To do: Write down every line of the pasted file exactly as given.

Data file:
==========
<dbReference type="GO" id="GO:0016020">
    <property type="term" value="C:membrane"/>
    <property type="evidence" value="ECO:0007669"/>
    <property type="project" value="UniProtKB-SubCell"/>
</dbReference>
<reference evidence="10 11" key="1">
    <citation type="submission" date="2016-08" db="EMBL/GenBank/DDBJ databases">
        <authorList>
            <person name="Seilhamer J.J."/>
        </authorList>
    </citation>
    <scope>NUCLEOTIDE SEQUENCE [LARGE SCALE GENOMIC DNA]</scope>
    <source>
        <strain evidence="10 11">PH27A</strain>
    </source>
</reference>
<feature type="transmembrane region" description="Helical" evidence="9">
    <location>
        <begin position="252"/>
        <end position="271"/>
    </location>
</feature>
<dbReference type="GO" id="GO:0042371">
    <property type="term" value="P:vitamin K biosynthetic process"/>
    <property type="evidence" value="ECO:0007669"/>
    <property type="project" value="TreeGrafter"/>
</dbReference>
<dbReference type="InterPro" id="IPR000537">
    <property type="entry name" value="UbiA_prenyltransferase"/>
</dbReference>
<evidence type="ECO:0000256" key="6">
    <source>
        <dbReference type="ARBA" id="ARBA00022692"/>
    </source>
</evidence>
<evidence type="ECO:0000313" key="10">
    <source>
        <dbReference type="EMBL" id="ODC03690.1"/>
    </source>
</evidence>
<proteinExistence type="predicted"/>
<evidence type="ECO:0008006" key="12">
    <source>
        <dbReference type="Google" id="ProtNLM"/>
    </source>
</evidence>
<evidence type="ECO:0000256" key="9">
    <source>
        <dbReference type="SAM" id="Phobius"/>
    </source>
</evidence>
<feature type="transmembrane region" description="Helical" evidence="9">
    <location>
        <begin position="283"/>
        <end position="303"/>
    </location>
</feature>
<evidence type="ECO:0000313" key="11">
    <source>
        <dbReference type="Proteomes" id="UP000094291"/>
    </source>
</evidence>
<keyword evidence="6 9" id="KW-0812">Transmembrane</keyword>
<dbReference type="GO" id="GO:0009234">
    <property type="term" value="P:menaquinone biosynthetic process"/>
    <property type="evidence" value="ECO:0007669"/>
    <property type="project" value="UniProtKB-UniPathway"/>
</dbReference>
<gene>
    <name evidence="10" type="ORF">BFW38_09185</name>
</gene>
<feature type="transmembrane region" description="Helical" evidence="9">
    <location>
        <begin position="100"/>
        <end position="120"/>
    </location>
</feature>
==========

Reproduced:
<dbReference type="GO" id="GO:0016020">
    <property type="term" value="C:membrane"/>
    <property type="evidence" value="ECO:0007669"/>
    <property type="project" value="UniProtKB-SubCell"/>
</dbReference>
<reference evidence="10 11" key="1">
    <citation type="submission" date="2016-08" db="EMBL/GenBank/DDBJ databases">
        <authorList>
            <person name="Seilhamer J.J."/>
        </authorList>
    </citation>
    <scope>NUCLEOTIDE SEQUENCE [LARGE SCALE GENOMIC DNA]</scope>
    <source>
        <strain evidence="10 11">PH27A</strain>
    </source>
</reference>
<feature type="transmembrane region" description="Helical" evidence="9">
    <location>
        <begin position="252"/>
        <end position="271"/>
    </location>
</feature>
<dbReference type="GO" id="GO:0042371">
    <property type="term" value="P:vitamin K biosynthetic process"/>
    <property type="evidence" value="ECO:0007669"/>
    <property type="project" value="TreeGrafter"/>
</dbReference>
<dbReference type="InterPro" id="IPR000537">
    <property type="entry name" value="UbiA_prenyltransferase"/>
</dbReference>
<evidence type="ECO:0000256" key="6">
    <source>
        <dbReference type="ARBA" id="ARBA00022692"/>
    </source>
</evidence>
<evidence type="ECO:0000313" key="10">
    <source>
        <dbReference type="EMBL" id="ODC03690.1"/>
    </source>
</evidence>
<proteinExistence type="predicted"/>
<evidence type="ECO:0008006" key="12">
    <source>
        <dbReference type="Google" id="ProtNLM"/>
    </source>
</evidence>
<evidence type="ECO:0000256" key="9">
    <source>
        <dbReference type="SAM" id="Phobius"/>
    </source>
</evidence>
<feature type="transmembrane region" description="Helical" evidence="9">
    <location>
        <begin position="283"/>
        <end position="303"/>
    </location>
</feature>
<evidence type="ECO:0000313" key="11">
    <source>
        <dbReference type="Proteomes" id="UP000094291"/>
    </source>
</evidence>
<keyword evidence="6 9" id="KW-0812">Transmembrane</keyword>
<dbReference type="GO" id="GO:0009234">
    <property type="term" value="P:menaquinone biosynthetic process"/>
    <property type="evidence" value="ECO:0007669"/>
    <property type="project" value="UniProtKB-UniPathway"/>
</dbReference>
<gene>
    <name evidence="10" type="ORF">BFW38_09185</name>
</gene>
<feature type="transmembrane region" description="Helical" evidence="9">
    <location>
        <begin position="100"/>
        <end position="120"/>
    </location>
</feature>